The accessibility we have to other countries today, even if they may be our governments' ardent enemies, is astounding and can do more to pull down barriers than anything prior.  The more we see how similar we are to those around the world, the more we realize that it is government propaganda that we must fear the most.  It is our governments and their power play for the upper hand that ultimately casts a shadow on certain parts of the world.  Scarier still, it is the people who buy in to that propaganda who ultimately create the larger problem.  The people who refuse to look past our governments' picture are the ones who perpetuate feelings of hatred towards other countries and who become the unwitting foundation of our governments' actions.  If our governments did not have people to support their actions, those actions (in the form of sanctions and wars) would fail.  It is the people who follow our governments blindly, without questioning them, who take away the humanity of people living elsewhere.  If we react solely to a government, an entity, we are relinquishing any possibility of seeing the people behind that government.  If we peel back the layers, we start to see the same human emotions that are universally shared; love, hate, fear, hope, etc.  Those are basic emotions that we all possess.  The more we can pull back the veil of government and see the people behind, the more we can relate to them and begin to pull down the barriers constructed decades ago.  As FDR stated years ago, "The only thing we have to fear is fear itself".  If we are afraid of a different culture for whatever reason, we immediately begin to construct barriers, and those barriers stoke the unwarranted fear.  Most times, there is nothing to be afraid of.  Most times, fear comes from a lack of understanding.  That fear is played upon by governments to control a people and perpetuate their reasoning for their actions.  We must begin to look past our fears and see the other side and seek to understand.  Now, with all my writing against governments, I am not saying that governments are not useful.  We need a government to keep order and to run a country, but in most cases, government goes too far.  If more people began to look at the broader picture and the humanity contained within that broader picture, our governments would have less traction and might actually re-align themselves with the will of the people.  I know, lofty ideals and hopes for our governments, yet it has to start somewhere.  All we need is to relate on a human level, forgo religious denominations, political alignments, racial prejudices, and simply see others for what they are.  For we all are "human, all too human."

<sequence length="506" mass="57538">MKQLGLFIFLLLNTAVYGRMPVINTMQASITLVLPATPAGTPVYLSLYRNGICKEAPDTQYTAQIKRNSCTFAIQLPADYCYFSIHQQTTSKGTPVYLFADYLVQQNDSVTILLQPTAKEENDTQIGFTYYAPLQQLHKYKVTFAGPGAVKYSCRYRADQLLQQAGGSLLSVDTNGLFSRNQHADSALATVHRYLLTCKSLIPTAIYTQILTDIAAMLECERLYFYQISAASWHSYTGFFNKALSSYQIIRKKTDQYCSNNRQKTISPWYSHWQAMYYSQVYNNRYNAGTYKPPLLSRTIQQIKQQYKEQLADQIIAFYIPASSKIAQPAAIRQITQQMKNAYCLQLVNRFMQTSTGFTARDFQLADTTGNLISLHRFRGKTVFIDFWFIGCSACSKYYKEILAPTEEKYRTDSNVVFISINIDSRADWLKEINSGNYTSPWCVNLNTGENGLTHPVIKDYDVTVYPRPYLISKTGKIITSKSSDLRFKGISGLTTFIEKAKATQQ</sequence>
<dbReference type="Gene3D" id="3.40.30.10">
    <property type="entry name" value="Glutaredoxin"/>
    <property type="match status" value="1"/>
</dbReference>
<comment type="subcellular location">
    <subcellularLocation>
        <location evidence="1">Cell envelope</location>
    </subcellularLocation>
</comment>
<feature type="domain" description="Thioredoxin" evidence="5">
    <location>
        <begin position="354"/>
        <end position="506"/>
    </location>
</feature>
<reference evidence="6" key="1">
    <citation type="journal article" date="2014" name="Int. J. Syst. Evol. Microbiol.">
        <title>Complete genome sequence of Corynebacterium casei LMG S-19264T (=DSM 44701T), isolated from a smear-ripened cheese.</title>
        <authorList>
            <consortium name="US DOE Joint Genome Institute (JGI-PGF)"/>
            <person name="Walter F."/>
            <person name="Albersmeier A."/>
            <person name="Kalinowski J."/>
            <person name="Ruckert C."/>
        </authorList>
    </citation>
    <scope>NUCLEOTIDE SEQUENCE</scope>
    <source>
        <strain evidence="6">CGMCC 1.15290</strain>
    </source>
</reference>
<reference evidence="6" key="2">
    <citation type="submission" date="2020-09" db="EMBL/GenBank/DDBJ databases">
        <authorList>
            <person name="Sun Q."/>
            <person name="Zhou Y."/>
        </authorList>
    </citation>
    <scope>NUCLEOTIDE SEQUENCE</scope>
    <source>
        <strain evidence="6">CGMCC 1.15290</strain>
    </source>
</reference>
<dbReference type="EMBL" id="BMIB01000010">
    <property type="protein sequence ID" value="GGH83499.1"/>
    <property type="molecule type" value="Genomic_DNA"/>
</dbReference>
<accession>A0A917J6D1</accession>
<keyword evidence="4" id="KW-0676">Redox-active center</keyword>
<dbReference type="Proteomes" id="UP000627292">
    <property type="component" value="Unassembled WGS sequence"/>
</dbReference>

Monday, May 4, 2015